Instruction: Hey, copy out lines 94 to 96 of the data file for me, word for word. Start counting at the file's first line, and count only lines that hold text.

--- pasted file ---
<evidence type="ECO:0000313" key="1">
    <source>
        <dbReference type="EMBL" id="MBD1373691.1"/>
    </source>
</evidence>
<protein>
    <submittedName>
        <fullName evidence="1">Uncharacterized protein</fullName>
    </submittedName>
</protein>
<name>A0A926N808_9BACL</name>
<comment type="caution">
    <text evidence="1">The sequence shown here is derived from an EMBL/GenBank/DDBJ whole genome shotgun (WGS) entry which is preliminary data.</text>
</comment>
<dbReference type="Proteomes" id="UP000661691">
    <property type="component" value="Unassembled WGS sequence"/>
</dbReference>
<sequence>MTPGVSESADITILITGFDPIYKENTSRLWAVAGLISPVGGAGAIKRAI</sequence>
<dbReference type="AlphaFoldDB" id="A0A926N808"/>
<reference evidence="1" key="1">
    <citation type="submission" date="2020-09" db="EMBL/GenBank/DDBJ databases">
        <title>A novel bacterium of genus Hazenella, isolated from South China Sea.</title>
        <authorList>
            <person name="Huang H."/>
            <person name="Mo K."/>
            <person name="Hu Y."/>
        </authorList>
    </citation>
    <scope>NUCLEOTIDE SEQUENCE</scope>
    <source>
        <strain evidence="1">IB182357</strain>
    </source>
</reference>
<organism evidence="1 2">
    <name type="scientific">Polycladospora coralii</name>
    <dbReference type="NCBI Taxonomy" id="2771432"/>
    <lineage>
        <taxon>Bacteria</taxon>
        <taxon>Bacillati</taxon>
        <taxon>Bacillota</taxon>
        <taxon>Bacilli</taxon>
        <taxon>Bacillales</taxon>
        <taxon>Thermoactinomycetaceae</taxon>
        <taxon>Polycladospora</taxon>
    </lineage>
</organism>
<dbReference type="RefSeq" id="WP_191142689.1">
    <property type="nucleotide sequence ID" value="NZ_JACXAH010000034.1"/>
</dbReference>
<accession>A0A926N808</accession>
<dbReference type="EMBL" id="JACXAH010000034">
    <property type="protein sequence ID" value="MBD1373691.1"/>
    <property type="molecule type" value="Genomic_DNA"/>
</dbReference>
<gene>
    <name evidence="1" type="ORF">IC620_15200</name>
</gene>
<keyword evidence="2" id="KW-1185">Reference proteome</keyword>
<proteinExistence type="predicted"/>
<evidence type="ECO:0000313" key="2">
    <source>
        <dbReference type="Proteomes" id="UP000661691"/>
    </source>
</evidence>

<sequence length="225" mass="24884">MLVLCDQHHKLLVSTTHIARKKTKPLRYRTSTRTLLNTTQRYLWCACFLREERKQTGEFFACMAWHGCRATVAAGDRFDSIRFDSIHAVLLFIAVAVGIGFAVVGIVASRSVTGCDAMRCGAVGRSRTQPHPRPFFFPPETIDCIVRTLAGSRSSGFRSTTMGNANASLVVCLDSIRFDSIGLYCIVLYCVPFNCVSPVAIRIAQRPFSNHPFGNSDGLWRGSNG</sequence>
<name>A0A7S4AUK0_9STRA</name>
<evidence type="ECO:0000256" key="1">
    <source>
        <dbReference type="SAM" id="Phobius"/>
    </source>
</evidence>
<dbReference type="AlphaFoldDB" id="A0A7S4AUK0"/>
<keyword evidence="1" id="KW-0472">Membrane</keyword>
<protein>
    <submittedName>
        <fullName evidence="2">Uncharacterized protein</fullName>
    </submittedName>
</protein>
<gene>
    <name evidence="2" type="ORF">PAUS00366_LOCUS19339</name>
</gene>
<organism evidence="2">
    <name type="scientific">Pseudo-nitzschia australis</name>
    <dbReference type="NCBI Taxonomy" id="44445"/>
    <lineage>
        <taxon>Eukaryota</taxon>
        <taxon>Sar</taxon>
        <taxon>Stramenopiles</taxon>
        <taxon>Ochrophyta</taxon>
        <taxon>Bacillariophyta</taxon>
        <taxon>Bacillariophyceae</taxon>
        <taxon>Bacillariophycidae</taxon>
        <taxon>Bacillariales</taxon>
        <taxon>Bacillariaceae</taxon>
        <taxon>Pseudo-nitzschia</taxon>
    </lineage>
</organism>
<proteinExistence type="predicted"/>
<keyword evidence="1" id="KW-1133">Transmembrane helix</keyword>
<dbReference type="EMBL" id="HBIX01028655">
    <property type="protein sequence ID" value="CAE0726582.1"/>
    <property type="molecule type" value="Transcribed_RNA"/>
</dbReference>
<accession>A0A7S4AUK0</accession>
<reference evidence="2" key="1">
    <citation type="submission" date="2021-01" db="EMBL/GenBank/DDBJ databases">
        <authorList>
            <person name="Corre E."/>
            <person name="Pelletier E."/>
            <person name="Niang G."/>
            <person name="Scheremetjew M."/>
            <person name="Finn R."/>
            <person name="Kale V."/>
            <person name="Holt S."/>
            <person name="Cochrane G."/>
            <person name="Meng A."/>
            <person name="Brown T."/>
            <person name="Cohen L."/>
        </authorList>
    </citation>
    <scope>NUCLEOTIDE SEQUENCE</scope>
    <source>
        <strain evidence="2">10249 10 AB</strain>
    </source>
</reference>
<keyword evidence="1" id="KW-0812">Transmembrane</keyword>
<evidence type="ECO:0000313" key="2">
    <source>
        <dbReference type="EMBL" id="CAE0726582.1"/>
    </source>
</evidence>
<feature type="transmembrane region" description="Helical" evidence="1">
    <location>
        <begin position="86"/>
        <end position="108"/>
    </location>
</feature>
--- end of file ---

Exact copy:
        <taxon>Bacillariaceae</taxon>
        <taxon>Pseudo-nitzschia</taxon>
    </lineage>